CIRQUE du Soleil - it's not French for "holy crap" or "don't try this at home", but it could be.
It is, of course, the name of the globally famous Quebec-based circus company recognised the world over for super-slick, high-concept entertainment, and funny show names.
And while half the Hunter Valley headed up to Hope Estate last weekend to see a circus of another kind, the Rolling Stones, Cirque du Soleil was rolling out its latest show in Sydney, TOTEM.
Chances are many of us have seen a Cirque show. Since its birth in 1984, close to 150 million spectators have passed through the gates worldwide. And it's estimated that close to 15 million people will attend a gig in 2014. We worried that half those people would be at Moore Park last Saturday, so we got their early.
Cirque du Soleil's mission statement, as they say, is to evoke the imagination, invoke the senses and provoke the emotions.
And for many that can come just booking the tickets. Like going to see the Stones, the price tag takes your breath away, but thankfully so does the show.
For that reason, for many Cirque is a bit of an indulgence. Indeed, the guy I sat next to (who happened to be from Brandy Hill - no matter where you go, you always meet a Novocastrian) was attending his sixth.
It was our second show and a bit of a landmark moment too.
We ventured down about one secondary education ago incapable of comprehending that one day we'd grow up. This year we returned - post-HSC - figuring it may well be the last time we hang out as a family unit, until after Schoolies at least.
The company kicked off in 1984 with 73 people but these days employs 4000 worldwide, including more than 1300 artists and seemingly every Olympic gymnast who's ever retired.
Consequently, there's no shortage of physical "wow" factor.
There's also a cerebral "wow" element, starting with the exotic show names. TOTEM seemed pretty straightforward, but try getting a handle on Dralion, Kooza, Amaluna, or any of the other 18 Cirque du Soleil titles currently playing around the planet.
It's suitably avant garde and mysterious - mixing art, acrobatics, music, sounds, lights, definitely no cameras, and lots of action designed to appeal to all cultures.
If I had to summarise TOTEM in 100 adjectives or less, with a slight spoiler alert, I'd try this.
It kicks off with a bit of a Greg Inglis-inspired "lizard walk" exploration of man's rise from ape to glitter-encrusted Spider Man thingy hanging from a wire beneath what looks like a giant pretzel.
That's a layman's take and I hope it doesn't undersell director Robert Lepage's magnificent vision.
Indigenous overtones continue as a troupe of geckos lift off with amazing bounce work on a trampoline, followed by some incredible American Indian hoopla - and I mean incredible.
Highly balanced individuals on unicycles set the table on their heads with their feet.
Then you're swinging from the ceiling with two beach boys and a babe who surely medalled in the Roman rings somewhere at some competition.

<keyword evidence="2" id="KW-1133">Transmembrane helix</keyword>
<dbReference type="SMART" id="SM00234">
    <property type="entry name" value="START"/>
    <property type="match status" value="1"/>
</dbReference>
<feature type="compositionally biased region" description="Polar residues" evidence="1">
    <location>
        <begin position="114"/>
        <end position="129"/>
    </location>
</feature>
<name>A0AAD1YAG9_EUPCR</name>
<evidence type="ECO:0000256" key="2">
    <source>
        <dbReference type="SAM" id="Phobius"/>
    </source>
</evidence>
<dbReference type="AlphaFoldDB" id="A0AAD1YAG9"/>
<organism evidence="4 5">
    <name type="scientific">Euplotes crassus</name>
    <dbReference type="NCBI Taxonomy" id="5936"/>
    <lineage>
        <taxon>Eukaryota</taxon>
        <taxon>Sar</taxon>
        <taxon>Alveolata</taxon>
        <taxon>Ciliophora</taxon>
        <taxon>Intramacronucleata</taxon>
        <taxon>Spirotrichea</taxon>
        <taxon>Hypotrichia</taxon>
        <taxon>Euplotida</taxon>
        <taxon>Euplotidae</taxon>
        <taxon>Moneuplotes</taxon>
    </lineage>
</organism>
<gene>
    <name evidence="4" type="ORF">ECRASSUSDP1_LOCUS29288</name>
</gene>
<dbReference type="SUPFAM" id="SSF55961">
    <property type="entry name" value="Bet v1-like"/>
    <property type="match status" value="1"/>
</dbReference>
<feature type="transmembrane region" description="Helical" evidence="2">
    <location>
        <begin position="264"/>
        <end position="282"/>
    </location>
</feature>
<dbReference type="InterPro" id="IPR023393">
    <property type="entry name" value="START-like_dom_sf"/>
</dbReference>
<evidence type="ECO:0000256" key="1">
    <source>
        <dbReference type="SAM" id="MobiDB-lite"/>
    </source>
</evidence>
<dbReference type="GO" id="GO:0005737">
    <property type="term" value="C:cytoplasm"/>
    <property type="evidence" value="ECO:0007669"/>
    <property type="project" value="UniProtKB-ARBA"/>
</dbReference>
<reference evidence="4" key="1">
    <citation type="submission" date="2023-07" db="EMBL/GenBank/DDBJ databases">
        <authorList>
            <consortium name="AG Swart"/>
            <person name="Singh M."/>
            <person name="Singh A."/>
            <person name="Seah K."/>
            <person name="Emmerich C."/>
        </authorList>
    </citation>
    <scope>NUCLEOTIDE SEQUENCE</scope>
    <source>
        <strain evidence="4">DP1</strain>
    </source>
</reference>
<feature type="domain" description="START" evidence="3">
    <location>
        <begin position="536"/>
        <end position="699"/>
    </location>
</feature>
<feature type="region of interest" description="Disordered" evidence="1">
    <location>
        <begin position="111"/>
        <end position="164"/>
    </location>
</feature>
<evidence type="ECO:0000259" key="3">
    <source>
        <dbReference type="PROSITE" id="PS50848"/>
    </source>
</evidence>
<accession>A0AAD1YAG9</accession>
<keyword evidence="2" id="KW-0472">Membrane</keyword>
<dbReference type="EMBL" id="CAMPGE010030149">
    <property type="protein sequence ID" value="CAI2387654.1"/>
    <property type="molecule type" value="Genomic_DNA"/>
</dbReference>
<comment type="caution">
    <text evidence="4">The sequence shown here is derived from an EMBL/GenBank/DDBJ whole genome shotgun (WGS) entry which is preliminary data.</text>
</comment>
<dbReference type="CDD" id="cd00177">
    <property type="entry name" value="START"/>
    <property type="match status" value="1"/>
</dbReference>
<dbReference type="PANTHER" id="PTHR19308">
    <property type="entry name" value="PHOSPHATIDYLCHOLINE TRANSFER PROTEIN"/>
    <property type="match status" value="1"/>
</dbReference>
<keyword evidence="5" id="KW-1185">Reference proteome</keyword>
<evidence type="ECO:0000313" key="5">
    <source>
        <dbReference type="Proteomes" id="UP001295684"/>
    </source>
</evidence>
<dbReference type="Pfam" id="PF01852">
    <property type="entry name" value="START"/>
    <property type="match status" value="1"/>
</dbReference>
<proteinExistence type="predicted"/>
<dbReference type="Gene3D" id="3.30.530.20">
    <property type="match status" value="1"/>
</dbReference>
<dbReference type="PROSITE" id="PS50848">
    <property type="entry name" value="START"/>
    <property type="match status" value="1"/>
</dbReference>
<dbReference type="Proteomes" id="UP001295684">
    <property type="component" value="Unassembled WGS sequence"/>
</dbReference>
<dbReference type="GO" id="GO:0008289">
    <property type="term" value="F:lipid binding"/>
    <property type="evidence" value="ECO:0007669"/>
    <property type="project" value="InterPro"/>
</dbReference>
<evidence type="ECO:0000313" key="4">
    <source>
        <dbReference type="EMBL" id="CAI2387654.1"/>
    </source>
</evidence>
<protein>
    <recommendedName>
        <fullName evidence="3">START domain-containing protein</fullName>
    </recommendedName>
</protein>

It gets you thinking as you reach for your paunch that dudes shouldn't be so ripped. Gals either. It also reminds me I never could do a chin-up at school.
But you're not here to witness the mundane - you're here to live on the edge with a bunch of Daft Punk dudes flipping your mind on really thin planks.
Heavenly types get coy on a trapeze, reminding all that when it comes to some relationships it's imperative you don't let go.
Sight and sound clown into kaleidoscopic moments of rhythmic magic that meld in time with the overall theme of human evolution. And in the end, somehow, everything balances out.
But of course everything balances out - it's a circus.
Half the thrill of the circus is wondering how they will balance it out. The other half is not realising you could balance out that many things on that many appendages at the same time.
It all looks effortless but that's only the starting point.
The true achievement is taking it to the sublime, as they surely do, all the while accommodating whatever constitutes OH&S in circus world. Physical and artistic safety is relative at this level.
Personally, I'd struggle with the pressure of two shows a day. I struggled validating the parking ticket beforehand, actually.
Thank goodness we got there early.
But I defy anyone to understand what it means when they say you can get a flat rate on event day parking for $25, or validate at any shop with a purchase of $10 or more and get the casual rate.
It was a hot topic amongst punters looking for a quick exit after the show in between the predicted Sydney v Melbourne Victory traffic jam at Allianz Stadium. But that's a circus of a third kind.
It's all doable with a deep breath and a bit of patience, as I'm sure all performers tell themselves before venturing on stage.
And like the throng who hit Hope Estate last weekend, we marvelled at how special people do special things, bringing satisfaction to all, inspiring generation after generation.
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